Inside the ice was a young child, even younger than the little ones at the fairy warehouse. Her long red hair looked as if it had been fluttering lightly in the wind before being frozen in time. Willem couldn’t make out the fine details of her face, but she seemed to have a peaceful expression. And then, at her chest, gaped a large sword wound. Ignoring that, she looked alive, almost as if she were simply sleeping peacefully. But the body before their eyes was unmistakably a corpse.
“It’s not an acquaintance of yours from back then… is it?” Grick asked cautiously.
“Ah…” Willem checked the child’s face once more. “No, I didn’t know her. I think.”
“Gotcha. Her condition’s pretty similar to yours when we found ya, so I thought maybe that meant something.”
Grick had been in the exact same situation once before. When Willem was a chunk of frozen stone sitting at the bottom of a lake, Grick and his salvager companions got him out and revived him.
“Do you think we can save this one, like you saved me?”
Grick shook his head. “We were able to save you because you were just turned to stone by a curse and not actually dead yet. No matter how you think about it, this kid’s clearly long gone.”
Fair enough. No human would survive having their heart sliced in two.
“Hold on a second.” Willem ignited a small bit of Venom and turned on his spell vision. “Ah, as I thought.”
“There’s some kind of curse on that wound.” Enduring the throbbing pain in his head, Willem looked closer. He clearly saw a strong curse carved deeply into that tiny body.
“For real. But even if we lift it I don’t think she’ll come back to life anyways.”
Curse were sometimes cast onto a corpse. They could reanimate the corpse to serve the caster, make the corpse spit out information, or spread the curse to blood relatives of the victim. But of course, lifting such a curse only turned the cursed corpse into an uncursed corpse, not into a living person.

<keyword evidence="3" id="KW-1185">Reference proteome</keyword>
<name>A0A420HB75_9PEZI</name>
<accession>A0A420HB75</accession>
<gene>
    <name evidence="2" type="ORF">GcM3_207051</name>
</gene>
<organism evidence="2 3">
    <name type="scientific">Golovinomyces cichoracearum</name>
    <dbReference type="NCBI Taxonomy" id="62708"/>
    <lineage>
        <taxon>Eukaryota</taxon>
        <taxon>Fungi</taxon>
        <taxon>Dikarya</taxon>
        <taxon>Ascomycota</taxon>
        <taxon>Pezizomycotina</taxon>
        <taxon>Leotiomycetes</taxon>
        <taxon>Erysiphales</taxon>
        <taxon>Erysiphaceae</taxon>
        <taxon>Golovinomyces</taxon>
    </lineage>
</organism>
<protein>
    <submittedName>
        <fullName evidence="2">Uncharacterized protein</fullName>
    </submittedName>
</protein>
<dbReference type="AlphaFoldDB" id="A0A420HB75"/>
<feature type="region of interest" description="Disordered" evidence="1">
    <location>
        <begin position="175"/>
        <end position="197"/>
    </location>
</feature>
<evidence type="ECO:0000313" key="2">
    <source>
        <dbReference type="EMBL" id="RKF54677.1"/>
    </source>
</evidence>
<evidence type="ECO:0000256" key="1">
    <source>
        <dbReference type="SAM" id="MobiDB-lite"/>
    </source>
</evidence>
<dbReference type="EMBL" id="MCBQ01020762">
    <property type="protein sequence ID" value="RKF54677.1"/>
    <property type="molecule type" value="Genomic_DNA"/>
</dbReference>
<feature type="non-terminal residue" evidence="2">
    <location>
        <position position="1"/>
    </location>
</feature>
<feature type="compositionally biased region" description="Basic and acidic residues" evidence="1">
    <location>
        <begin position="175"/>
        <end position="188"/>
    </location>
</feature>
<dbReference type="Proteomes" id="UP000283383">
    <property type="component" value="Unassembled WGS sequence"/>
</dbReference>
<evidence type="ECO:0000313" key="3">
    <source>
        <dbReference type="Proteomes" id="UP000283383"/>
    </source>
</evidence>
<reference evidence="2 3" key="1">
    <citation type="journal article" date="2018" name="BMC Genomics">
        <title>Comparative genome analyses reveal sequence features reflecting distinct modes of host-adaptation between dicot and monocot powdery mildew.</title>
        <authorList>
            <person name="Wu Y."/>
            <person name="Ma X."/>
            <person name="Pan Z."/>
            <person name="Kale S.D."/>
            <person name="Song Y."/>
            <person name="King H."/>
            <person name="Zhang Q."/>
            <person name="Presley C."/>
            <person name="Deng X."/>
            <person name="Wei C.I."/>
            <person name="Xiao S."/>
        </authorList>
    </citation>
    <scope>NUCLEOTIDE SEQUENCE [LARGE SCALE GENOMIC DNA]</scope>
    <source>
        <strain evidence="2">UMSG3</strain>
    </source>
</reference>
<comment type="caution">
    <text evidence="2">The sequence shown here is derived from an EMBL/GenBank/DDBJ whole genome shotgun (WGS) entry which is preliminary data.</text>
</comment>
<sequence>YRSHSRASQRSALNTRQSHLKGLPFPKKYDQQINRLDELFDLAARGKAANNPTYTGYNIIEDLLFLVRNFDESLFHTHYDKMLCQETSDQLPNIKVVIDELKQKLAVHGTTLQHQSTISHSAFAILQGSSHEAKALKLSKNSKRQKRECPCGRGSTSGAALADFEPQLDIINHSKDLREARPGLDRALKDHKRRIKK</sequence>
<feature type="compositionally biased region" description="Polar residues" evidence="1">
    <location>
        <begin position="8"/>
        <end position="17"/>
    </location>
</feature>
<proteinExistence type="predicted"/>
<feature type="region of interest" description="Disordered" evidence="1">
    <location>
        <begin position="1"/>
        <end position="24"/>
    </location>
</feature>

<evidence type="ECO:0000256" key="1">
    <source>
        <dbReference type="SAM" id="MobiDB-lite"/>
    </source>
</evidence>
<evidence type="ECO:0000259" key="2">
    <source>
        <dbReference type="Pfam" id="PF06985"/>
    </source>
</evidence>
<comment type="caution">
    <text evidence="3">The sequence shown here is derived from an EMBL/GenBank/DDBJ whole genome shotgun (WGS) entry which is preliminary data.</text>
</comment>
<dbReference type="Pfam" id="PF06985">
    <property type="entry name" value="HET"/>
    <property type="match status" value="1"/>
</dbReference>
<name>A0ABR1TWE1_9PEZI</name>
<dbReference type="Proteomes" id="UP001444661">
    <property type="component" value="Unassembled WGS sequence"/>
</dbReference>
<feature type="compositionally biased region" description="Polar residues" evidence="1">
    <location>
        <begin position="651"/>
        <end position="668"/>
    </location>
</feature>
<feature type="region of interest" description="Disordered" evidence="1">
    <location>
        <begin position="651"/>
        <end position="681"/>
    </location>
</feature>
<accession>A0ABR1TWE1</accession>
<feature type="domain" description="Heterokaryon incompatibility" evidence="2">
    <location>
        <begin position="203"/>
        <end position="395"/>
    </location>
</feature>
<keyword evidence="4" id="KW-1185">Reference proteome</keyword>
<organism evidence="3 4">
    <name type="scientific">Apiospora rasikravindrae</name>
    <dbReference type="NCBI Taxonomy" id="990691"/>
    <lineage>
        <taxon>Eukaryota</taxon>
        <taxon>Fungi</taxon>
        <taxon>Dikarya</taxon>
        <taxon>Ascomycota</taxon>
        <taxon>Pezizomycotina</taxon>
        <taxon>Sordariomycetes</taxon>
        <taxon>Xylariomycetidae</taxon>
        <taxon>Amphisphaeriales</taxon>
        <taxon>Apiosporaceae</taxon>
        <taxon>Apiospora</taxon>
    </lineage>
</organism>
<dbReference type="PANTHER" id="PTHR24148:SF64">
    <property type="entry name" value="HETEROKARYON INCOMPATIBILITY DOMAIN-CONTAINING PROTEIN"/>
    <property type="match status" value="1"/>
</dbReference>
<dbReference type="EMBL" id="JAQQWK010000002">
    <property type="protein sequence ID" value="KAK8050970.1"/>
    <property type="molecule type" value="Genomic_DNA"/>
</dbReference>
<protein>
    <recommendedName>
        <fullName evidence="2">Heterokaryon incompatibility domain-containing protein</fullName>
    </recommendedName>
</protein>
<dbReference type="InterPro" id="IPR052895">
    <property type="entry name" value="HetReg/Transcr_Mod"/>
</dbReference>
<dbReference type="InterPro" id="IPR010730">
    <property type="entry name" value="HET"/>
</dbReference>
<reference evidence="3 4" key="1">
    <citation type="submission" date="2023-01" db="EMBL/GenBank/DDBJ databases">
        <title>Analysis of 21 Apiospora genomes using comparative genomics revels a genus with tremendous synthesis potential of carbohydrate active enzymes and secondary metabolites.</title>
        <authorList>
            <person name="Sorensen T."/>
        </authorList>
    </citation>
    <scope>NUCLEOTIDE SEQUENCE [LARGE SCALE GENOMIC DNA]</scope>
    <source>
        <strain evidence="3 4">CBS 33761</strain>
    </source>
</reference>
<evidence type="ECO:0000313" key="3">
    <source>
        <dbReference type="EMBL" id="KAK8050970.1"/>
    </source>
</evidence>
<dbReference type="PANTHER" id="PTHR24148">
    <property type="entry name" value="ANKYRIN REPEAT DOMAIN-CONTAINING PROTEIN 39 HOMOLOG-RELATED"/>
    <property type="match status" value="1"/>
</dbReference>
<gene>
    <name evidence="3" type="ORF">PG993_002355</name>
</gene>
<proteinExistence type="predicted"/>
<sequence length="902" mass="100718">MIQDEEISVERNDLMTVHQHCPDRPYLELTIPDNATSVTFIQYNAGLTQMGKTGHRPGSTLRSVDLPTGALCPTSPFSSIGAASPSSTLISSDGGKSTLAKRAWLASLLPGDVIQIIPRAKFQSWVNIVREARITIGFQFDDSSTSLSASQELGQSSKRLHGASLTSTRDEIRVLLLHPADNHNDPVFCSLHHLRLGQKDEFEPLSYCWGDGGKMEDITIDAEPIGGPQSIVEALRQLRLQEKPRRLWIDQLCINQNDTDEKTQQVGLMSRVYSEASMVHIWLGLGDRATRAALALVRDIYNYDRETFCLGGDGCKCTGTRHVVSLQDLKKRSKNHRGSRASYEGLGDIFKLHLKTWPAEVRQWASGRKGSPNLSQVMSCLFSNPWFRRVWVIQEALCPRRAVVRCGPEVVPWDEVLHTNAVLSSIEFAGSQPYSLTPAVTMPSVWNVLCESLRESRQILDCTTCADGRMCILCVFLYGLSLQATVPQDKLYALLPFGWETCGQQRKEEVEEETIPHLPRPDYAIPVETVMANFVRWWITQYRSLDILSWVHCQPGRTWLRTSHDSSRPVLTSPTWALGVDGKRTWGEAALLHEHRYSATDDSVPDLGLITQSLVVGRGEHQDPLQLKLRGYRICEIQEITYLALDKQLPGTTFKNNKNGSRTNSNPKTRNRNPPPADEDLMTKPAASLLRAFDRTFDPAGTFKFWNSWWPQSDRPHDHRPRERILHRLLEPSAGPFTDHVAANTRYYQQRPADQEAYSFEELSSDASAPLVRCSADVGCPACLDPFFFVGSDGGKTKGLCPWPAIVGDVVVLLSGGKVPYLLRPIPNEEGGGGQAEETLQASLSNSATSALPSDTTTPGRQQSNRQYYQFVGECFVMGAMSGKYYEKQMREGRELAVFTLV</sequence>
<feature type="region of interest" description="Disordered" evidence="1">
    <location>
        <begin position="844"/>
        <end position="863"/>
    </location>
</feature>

The curse seemed familiar. Willem strained his eyes to get an ever closer look. It looked like an orthodox alteration curse — the type that could turn a person into a frog or a meal into a stone or stuff like that. The way the spell veins twisted and intertwined gave him that impression. However, he still couldn’t recall where he had seen the curse before. His throbbing headache was also beginning to impede his thinking. Willem deactivated his spell vision.
“I was thinking we could bury her in a more suitable place… but if the body’s cursed I guess dispelling it comes first,” Grick said.
“Not gonna sell it to a collector or something?”
“That just seems kinda wrong. She looks so peaceful sleeping there, so wouldn’t want to interrupt that, right? It’s the humane thing to do.”
When Grick used the word ‘humane’, it was strangely persuasive. Willem looked at the girl once more. “Well either way, we have to get her out of this ice first. This kind of curse preserves the body’s condition, so even if we take it out of the ice it shouldn’t rot or anything.”
Suddenly, a cold shiver ran up Willem’s spine.
Only a moment later, an inexplicable sense of dread welled up from the depths of his stomach. He searched around wildly for the cause. He found it soon enough: Kutori stood frozen still with a look of terror on her face, gazing intently at the girl within the ice. And moreover, Willem could sense raging Venom flowing out from her body.
As he stared in shock at Kutori, the remaining blue in her hair rapidly transformed into the exact same vivid scarlet that they saw in the ice. Kutori Nota Seniolis was disappearing before Willem’s eyes.
“Kutori!? What are you doing!?!”
He grabbed Kutori’s shoulders and shook her violently. He slapped her on the cheek again and again. But her Venom refused to calm down. Her gaze seemed empty. Whether or not she still had consciousness was uncertain. If Willem didn’t act now, it would be too late. He shaped his hand into a wedge and drove it through Kutori’s chest, right next to her heart. Her expression immediately twisted in agony. Willem’s strike had disordered her blood flow, crushed her lungs, and scattered the blazing Venom. Her vague consciousness was forced to return to normal.
“Sorry, I’ll explain later! We need to get back to the surface!”
“Ahh, right right.” Grick, utterly bewildered but smart enough to infer what was going on, nodded hurriedly and started leading the way back up.